Nepal WASH Blog Water, Sanitation and Hygiene (WASH) & Development in Nepal

January 22, 2013

Link of the week – 22 January

Filed under: Advocacy,Drinking water,Rural,Technology — nepalwash @ 9:00 am

सोलार प्रविधिबाट खानेपानी आयोजना सञ्चालन

९ माघ, इलाम । इलामको बाँझो गाविस वडा नम्बर ६ को रक्से बजारमा जिल्लामै पहिलोपटक सोलार पम्पिङबाट खानेपानी आयोजना सञ्चालन भएको छ । अग्लो डाँडामा रहेको रक्से बजारलाई लक्षित गरेर सोलार पम्पिङ सञ्चालन गरिएको हो । यसअघि त्यहाँका बासिन्दालाई करिब पाँच किलोमिटर टाढा रहेको साकफाराबाट ल्याएको पानीले जीवनयापन गर्नुपर्दा ज्यादै समस्या भएको थियो, उपभोक्ता समितिका सदस्य किरण राईले भन्नुभयो ‘सोलारबाट पानी तान्न थालेपछि स्थानीय बासिन्दालाई राहत मिलेको छ ।’

More – Click here for our link of the week – 22 January

March 17, 2011

Link of the week – 17 to 23 March 2011

Filed under: Fog Water,Link of the week,Technology — Anita Pradhan @ 9:00 am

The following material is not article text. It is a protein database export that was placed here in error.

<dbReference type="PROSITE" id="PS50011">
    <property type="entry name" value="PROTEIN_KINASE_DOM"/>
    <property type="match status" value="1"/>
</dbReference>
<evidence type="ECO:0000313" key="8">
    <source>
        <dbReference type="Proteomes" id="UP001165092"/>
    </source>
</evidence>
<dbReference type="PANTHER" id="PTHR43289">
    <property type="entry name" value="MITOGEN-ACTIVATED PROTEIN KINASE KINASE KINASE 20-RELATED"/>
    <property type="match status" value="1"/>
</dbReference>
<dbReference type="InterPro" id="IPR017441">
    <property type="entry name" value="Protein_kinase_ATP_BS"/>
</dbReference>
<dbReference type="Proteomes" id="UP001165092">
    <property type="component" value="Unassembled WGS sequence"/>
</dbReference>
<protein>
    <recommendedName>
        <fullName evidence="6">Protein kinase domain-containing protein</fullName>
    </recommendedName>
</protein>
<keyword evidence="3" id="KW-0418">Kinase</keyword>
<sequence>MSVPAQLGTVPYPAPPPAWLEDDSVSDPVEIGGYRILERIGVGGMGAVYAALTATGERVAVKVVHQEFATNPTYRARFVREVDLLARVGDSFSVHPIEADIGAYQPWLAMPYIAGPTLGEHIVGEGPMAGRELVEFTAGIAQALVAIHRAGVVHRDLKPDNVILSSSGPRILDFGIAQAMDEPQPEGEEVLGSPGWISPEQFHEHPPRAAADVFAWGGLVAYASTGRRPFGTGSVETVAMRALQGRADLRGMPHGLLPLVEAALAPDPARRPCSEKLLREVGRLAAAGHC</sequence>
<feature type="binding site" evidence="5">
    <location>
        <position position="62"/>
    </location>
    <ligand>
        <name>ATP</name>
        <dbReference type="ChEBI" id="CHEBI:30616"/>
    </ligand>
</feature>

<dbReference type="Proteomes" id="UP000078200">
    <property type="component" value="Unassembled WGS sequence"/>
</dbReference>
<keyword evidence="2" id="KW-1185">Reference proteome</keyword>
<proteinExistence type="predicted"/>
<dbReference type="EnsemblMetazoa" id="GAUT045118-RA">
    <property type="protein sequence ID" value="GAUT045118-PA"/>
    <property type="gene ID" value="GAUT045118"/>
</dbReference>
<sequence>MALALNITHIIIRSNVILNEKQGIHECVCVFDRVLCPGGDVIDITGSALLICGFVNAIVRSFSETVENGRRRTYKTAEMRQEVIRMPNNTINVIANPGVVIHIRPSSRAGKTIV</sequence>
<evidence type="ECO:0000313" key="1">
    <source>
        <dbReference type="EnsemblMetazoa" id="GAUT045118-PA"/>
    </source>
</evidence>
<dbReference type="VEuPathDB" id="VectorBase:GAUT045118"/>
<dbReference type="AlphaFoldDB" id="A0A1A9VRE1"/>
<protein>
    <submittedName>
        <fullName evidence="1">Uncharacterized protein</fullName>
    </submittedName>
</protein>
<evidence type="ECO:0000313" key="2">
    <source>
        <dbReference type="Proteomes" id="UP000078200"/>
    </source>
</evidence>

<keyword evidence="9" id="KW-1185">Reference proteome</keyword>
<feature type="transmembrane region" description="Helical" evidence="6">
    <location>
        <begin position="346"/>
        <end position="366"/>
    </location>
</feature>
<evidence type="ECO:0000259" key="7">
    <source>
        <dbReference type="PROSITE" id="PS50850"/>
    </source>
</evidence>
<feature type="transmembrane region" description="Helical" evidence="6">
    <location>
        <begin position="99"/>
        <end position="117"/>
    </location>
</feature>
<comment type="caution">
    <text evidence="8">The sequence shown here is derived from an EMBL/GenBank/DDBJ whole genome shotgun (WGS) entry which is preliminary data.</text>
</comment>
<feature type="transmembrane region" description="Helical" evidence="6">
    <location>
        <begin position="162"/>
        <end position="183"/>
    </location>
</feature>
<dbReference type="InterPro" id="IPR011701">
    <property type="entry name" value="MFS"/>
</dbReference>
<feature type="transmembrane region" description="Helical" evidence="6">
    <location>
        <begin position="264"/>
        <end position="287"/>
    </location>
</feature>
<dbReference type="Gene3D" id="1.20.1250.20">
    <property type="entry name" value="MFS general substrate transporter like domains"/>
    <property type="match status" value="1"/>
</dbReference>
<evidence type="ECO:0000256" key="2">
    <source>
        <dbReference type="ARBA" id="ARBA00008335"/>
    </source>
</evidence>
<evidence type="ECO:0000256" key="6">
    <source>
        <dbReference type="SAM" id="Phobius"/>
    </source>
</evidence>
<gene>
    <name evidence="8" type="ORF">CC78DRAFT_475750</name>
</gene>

The fog catchers

Sabina BK, a previous resident of Kumaripati, moved to the banks of Nakkhu on the outskirts of the Ring Road to escape the dire lack of water. “Even here, during the summer months, it gets difficult,”, she explains., “Sometimes we wait, sometimes we buy.” City dwellers shifting residence in the search of placating water needs is not something new.

To read more, click here for our link of the week – 17 to 23 March 2011

January 26, 2011

Septic tank with up-flow bio-filter eases life of squatters community in Kathmandu

Filed under: Anita Pradhan's Post,Sanitation,Technology,poverty — Anita Pradhan @ 9:00 am

Till three years ago, life for the squatter community of Narayan Tole with nearly 31 households was dreadful. Situated along the banks of the polluted Samakhusi River, Narayan Tole was one of the most polluted slums of the Capital where the squatters were facing innumerable health and environmental problems. But the squatter’s scenario has changed drastically as the resident of Narayan Tole decided to make their area clean and environment friendly. The polluted river posed health hazards and insecure feeling of potential geographical disaster in the community. There was just one single tap and very few toilets for the entire community. Though elders shared the toilet facilities, children defecated openly and all the waste was discharged directly into the river.